Unity, for example, was designed to create a high-performance gaming experience for all mobile devices, which is part of the reason why it has come from behind in the game engine space.
Mirror WorldThe Mirror World Smart SDK is a cross-platform interface supported by Matrix core engine (Matrix core engine consists of game development sandbox, smart contract and SDK, AI language and service model layer) for building mobile and web applications into the web3 architecture.
In addition, the Mirror World Smart SDK was primarily launched on Solana due to its lower cost, high TPS, and growing gaming ecosystem, although the SDK also supports multi-link and cross-platform ecosystems. And it offers Android, iOS, Unity, and a network that eliminates the complexity of authentication, NFT marketplace transactions, consumer entrances and exits, allowing mobile developers to focus on better integrating web3 into their games, DeFi, and NFT applications.
In addition, Mirror World creates an autonomous game ecosystem through AI-supported NFT interactions with users. Players can not only consume any AI-driven game content in Mirror World, but also earn useful Token MWM generated by playing the game.
In 2022, most web3 game projects lost more than 90% of their Token prices, and some traditional game developers don't know much about blockchain, especially when it comes to economic model design. Such asunix gamingPreviously a P2E guild, it realized that P2E was not the future of web3 gaming, and it transformed itself into a success story for some of the best games in the industry.
unix gaming currently helps developers launch web3 games through its OWNED SDK suite. The SDK is almost plug and play, low maintenance, and can be implemented by any developer from day one, while the SDK integrates Unity and Unreal Engine.
At the same time, the industry is learning from the past and addressing design issues in the game economy,Some of these projects also focus on the design and health of web3 games and app economies.
MachinationsProvide game economy health monitoring services for web3 games, predict the health of game economy and Token economics design pre-release, and constantly re-predict the long-term economic health and real-time operation of games after release.
Visions DAOIt optimizes the developer process with intuitive tools, a developer-friendly testing environment, and a powerful modular cryptoeconomy SDK that has been tested with AI/ML technology to ensure scalability and economic sustainability.
After strict testing of Token design and plug and play of web3 game mechanism, will reduce the risk of Token hyperinflation in the game, and with EVM-compatible blockchain to build a web3 game with interoperable function, can further benefit from the circular economy function.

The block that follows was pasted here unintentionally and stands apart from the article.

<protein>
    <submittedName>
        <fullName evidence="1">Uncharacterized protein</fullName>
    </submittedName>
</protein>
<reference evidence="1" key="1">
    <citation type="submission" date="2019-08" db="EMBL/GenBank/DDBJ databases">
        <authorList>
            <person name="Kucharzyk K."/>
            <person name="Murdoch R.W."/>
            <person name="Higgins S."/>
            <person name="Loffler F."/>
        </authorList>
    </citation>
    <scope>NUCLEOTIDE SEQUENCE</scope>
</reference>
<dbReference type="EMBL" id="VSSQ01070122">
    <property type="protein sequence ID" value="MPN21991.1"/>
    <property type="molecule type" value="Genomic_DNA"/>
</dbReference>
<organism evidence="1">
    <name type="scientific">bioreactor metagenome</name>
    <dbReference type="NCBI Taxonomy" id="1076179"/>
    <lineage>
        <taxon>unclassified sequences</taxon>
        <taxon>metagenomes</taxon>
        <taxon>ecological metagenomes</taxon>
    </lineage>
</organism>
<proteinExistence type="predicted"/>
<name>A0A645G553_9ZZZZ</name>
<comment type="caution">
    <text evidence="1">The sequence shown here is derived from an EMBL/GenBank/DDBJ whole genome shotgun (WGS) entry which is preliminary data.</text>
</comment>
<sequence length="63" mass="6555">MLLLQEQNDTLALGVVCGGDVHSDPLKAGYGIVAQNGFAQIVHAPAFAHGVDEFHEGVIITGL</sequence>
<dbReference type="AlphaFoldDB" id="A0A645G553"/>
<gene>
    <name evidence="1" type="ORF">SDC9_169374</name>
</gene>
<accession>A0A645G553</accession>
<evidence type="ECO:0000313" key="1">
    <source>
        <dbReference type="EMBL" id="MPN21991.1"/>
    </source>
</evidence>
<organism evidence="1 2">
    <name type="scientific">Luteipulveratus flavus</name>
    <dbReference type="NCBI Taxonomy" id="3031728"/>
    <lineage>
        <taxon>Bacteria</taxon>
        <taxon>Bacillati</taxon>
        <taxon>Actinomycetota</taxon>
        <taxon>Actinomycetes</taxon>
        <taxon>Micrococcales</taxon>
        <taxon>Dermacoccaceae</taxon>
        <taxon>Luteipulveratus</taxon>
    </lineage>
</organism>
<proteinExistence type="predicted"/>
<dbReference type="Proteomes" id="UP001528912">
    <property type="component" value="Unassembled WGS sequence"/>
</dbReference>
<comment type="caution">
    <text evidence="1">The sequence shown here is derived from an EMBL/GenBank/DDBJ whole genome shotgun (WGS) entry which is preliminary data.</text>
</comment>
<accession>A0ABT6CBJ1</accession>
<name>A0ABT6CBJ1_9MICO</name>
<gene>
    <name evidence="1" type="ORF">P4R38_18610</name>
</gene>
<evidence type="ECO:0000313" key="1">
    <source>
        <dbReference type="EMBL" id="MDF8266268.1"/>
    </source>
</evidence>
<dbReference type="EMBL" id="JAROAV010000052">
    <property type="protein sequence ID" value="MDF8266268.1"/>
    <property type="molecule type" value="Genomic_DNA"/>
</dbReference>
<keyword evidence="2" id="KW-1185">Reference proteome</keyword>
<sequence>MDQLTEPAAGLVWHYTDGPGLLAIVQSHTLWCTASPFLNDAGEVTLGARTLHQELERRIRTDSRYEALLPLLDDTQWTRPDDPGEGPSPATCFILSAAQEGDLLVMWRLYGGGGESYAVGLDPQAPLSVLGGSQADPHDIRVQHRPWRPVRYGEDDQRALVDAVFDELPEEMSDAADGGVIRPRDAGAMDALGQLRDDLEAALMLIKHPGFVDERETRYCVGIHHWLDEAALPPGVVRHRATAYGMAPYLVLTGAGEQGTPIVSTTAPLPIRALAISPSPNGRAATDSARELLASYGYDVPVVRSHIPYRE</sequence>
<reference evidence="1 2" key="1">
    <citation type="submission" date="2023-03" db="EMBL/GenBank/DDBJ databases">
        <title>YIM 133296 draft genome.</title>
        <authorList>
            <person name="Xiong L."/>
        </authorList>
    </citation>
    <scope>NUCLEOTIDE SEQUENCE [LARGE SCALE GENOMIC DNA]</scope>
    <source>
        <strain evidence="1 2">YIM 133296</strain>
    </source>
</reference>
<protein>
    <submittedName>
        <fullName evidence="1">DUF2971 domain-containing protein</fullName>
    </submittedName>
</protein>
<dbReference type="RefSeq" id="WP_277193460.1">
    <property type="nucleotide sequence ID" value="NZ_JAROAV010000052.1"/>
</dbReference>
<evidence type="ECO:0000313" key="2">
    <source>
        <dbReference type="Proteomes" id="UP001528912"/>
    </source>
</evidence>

MoonstreamMoonstream is the economic infrastructure for web3 games, allowing game developers to build, extend and monitor their own game economies through Moonstream.
In addition, as some web3 games mature, they will also provide services to use their experience to help more web2 game developers move to web3. Such as BigtimeOpen Loot, and the maker of the card game skyweaverHorizonsubordinateSequenceThe product.
Open LootIs an end-to-end solution for launching games under the Web3 economy, where game developers distribute their NFT without paying for gas through fixed price sales, auctions, airdrops or loot boxes, while players fund their account through their bank account, credit or debit card, and cryptocurrency.
SequenceIs an all-in-one web3 development stack and smart wallet for the Ethereum + EVM ecosystem. With Sequence, developers can easily build games, NFT, or other web3 applications.
When it comes to BigTime, Illuvium, and so many other well-known web3 games, it's not hard to see that these games are not fully on the chain. They should be called web2.5 or NFT games. In real on-chain games, every game object, every game interaction, and every game state change is recorded and executed on the chain, and the digital physics of the game and the entire underlying rules are defined in smart contracts.
This level of on-chain play not only makes the game completely decentralized, but also gives each player complete autonomy. The game will become the property of an active group of players, and anyone can build upon it or fork it to produce a completely different gameplay experience, all within the defined rules.
During last year's Ethereum Devcon6 conference, the Lattice team introduced a game engine specifically for on-build gamesMUD, which standardizes how data is stored on the chain. With this standard data model, a MUD can provide all network code to synchronize contract and client state, including directly from RPC nodes or the universal MUD indexer.
At that time, Lattice also conducted demonstrations, developing on-chain Minecraft game OPCraft and on-chain RTS game Sky Strife in a short period of time.
Not only are games a medium for developers to create and express themselves, and a space for players to socialize virtually, they are also at the forefront of technological application and innovation. In recent years, the native game engine technology and tools born in the process of game development are gradually applied to film and television, simulation, industry and other fields.
In the film and television industry, using game engines for virtual production has become increasingly popular. In 2021, Epic Games partnered with Warner to release a movie based on The Matrix: Matrix Reboot is a DEMO created by Unreal Engine 5, which creates a super-large, real-time interactive virtual world. It expands the folded reality scene in 3D space and presents a highly simulated state, which shocks many players and audiences.
In addition, there is the field of autonomous driving. More and more automobile companies use game engines to simulate a virtual world with high simulation of real scenes to conduct autonomous driving tests. As you can see, virtual space and the real world are entering a deeper and broader stage of integration, and games are further swallowing the world.
On the other hand, existing game engines are still far from capable or functional enough to create the "oasis" in Ready Player One. In addition, there is a hidden danger in the Oasis: the IOI Corporation in the movie, wants to own and control the servers and databases of the Oasis, where they can kick players, access any information, change the rules of the world, and print unlimited money for themselves.
And with Internet giants like Meta declaring themselves to be a metaverse company, this kind of centralized monopoly in the future doesn't seem far away. So in the web3 era, decentralized game engines and SDKS will become more and more important.